If CAL were to sign Grabovski, Brunner, Prospal, and Gilbert to one year contracts (I’m guessing they could fit all 4 under the cap if Kiprusoff retires, once they demote the required players to make roster room, do you agree?), what do you figure they would be manufacturing in terms of draft picks?

    It’s an open question if that would be worth whatever it would cost – let’s say 14M at the high end. Are those additions enough to make CAL a playoff team? Do the draft picks more than compensate for the decline of the 2014 1st, if CAL thinks they miss the playoffs either way? I can see why a team wouldn’t think that’s worth the cost, although there’s nothing saying CAL would have to add all 4 – CAL could pick and choose to find value.

    • Parallex

      What would they would be manufacturing in terms of draft picks?… not a lot I figure. In theory they could get quite a bit but you have to add in our own guys with 1 year left (Cammy, Stajan, Stempniak)…

      Grabovski, Brunner, Prospal, Cammy, Stajan, Stempniak, and Gilbert

      … that’s 7 guys. If you have those 7 guys performing well enough to garner good draft picks along with the balance of the line-up meeting expectations then there stands a good chance that you’re in the playoffs as of the deadline (and no general manager is going to initiate a sell-off when his team is in a playoff position). If they’re not performing well enough then any picks you get won’t be good ones. To say nothing of the diminishing returns on the 7th guy vs. the 1st guy as you increase the supply.

      I like the idea but it’s to ambitious (+ I think Calgary lacks the reserve list slots). Adding four guys is just to much since you’ll be suppressing other peoples stats (and consequently their value) via the ice-time/circumstance limitations. I think Kent’s proposal is workable (two guys with factors that lead to a ability to buy low and sell high) but 4 is just to many.

      Ultimately I don’t think it’s a possibility because I think Murray Edwards has taken the cheque book away. Even if you can get these guys to sign cheap (Grabovski could get a nice cheque from the KHL I imagine) we now have to accept the reality that ownership might not put a $ value on a 2nd round pick (the probable deadline return on these guys) in the million dollar range.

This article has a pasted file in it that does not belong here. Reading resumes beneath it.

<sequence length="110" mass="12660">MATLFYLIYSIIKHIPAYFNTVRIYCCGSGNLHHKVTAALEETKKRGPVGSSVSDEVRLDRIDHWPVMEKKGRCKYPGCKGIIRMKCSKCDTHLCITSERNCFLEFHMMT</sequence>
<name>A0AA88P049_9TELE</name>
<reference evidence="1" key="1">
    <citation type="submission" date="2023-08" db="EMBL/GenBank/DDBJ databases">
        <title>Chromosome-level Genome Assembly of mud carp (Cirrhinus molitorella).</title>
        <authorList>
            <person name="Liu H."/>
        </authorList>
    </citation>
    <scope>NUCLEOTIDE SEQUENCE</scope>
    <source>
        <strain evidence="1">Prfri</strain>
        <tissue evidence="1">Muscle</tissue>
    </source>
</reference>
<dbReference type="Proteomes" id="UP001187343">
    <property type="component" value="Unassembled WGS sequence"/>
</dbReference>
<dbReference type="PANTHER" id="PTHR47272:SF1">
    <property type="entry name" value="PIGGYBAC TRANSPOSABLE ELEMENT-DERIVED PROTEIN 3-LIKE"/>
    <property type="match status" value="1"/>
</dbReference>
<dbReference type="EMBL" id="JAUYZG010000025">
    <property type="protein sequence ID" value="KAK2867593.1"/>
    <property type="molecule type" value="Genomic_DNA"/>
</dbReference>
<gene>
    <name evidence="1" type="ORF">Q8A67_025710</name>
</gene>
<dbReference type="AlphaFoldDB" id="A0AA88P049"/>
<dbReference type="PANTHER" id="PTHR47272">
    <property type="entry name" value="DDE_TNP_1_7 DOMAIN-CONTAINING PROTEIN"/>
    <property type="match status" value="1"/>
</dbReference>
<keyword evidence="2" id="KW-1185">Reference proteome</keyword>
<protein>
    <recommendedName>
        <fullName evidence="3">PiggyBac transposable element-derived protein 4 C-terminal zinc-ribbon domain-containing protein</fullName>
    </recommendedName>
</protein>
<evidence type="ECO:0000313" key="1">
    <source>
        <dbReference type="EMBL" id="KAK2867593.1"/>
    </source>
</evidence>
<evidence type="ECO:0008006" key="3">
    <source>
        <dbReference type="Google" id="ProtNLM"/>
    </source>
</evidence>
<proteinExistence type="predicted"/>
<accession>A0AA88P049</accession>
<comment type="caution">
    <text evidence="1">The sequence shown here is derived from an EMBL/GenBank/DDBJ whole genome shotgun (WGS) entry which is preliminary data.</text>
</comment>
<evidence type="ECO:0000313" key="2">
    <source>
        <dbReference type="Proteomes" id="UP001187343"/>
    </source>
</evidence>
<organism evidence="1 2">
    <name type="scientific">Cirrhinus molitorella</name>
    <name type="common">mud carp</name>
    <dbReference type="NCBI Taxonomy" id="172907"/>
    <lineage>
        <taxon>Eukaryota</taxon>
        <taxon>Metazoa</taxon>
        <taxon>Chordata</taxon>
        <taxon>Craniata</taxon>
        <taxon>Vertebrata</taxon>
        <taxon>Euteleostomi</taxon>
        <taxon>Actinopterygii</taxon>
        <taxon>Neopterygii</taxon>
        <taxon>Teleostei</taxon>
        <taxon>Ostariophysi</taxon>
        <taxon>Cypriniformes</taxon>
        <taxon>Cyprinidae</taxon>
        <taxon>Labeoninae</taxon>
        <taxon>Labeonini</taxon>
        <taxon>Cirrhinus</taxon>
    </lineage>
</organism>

• Rockmorton65

        My thoughts as well. I think Edwards went rebuild kicking & clawing the whole way trying to avoid rebuilding. I think he is going to be content to run well under the cap until the team has the pieces to become relevant again. Really, why sign guys with the intent to flipping for some 2nd picks & taking ice time away from some players that desperately need the playing time? I would rather see the Flames eat salary on Cammi & Stajan & Wideman get some 1st rounders & decent prospects.

        • Parallex

          That depends on who you consider to “desperately need the playing time”… if you’re talking about guys like Sven and Knight then it doesn’t because they by nessesity would be in Abbotsford getting first line minutes.

          It’d end up being Glencross/Backs/Hudler getting the shorter icetime because the 6 UFA forwards would need the ice-time to re-establish value.

          I was an advocate of taking this kind of tack earlier in the offseason but the Russell & Galiardi trades combined with the lack of activity at the draft and in free agency pretty much says that it’s not going to happen. Russell & Galiardi are what make me think that it’s because of pocketbook issues… if you have plenty of cap and are planning on loading up on moveable assets to convert later into futures then you’re not going to trade late round picks for cost-controlled youngish depth players.